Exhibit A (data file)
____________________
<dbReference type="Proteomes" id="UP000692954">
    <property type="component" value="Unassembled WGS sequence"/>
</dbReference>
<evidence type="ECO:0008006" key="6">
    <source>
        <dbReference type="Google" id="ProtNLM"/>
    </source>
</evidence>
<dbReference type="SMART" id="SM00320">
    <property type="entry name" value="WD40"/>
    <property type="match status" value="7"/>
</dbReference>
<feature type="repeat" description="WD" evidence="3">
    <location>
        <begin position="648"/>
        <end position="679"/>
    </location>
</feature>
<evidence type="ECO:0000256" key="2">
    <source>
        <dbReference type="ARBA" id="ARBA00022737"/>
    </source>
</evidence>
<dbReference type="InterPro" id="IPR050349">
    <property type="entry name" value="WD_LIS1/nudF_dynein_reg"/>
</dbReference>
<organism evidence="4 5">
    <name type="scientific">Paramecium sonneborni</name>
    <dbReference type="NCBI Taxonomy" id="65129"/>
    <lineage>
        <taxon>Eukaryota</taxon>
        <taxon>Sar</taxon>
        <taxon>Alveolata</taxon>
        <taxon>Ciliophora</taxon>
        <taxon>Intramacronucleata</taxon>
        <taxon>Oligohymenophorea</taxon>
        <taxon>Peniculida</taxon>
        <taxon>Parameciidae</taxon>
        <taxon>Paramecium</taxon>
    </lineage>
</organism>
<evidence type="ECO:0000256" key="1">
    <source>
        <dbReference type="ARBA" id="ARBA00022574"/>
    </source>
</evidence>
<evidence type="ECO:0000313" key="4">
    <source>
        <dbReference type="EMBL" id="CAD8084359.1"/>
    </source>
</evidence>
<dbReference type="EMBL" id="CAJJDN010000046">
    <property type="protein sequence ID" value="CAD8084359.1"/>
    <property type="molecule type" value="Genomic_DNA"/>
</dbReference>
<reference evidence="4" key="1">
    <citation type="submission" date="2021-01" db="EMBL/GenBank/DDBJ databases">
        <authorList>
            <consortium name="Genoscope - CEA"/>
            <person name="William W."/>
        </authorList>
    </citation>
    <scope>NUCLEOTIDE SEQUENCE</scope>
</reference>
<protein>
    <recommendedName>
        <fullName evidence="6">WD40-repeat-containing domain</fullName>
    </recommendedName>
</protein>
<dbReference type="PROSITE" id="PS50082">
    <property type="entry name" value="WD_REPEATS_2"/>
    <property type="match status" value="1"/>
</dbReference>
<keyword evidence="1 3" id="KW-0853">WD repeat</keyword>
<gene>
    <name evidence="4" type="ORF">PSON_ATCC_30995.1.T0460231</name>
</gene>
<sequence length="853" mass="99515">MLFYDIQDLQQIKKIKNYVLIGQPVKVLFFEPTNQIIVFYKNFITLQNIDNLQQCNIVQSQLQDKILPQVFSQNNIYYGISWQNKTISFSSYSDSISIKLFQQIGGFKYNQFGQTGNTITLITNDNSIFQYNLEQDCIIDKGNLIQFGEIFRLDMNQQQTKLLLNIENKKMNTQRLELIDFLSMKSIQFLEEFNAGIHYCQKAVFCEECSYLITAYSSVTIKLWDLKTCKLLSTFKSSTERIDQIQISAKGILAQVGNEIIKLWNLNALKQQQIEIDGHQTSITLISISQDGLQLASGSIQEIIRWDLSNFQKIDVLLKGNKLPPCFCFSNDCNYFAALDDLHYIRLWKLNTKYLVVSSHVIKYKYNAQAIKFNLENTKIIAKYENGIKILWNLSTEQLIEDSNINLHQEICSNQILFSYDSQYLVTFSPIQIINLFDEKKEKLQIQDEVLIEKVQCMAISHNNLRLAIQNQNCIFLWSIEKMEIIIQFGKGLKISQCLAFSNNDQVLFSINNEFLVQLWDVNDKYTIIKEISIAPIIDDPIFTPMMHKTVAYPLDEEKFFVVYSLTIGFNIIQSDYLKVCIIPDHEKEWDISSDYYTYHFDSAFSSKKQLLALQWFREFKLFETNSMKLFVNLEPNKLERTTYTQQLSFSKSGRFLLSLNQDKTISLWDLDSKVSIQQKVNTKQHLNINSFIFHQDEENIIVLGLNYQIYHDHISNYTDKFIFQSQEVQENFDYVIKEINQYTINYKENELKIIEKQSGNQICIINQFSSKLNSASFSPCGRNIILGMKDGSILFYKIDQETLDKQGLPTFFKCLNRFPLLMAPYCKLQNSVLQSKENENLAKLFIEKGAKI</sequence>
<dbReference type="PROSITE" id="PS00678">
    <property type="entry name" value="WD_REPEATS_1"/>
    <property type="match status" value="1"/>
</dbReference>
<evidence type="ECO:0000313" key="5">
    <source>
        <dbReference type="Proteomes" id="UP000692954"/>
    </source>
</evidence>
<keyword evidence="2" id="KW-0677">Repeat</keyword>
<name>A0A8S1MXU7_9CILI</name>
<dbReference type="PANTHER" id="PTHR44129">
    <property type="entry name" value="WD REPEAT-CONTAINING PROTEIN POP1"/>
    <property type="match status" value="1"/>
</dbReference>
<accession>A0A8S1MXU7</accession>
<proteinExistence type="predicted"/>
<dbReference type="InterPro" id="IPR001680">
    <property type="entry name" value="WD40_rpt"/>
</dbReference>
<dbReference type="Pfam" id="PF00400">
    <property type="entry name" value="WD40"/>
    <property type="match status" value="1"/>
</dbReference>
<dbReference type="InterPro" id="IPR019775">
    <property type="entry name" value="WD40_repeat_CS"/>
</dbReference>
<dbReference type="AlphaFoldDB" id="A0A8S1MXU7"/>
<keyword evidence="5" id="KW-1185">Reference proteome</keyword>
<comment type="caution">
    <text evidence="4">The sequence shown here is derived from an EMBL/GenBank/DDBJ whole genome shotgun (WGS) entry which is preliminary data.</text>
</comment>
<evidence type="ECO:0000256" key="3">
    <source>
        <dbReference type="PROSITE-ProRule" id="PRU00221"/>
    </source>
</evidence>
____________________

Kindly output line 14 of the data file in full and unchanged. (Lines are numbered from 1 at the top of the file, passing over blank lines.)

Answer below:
    <location>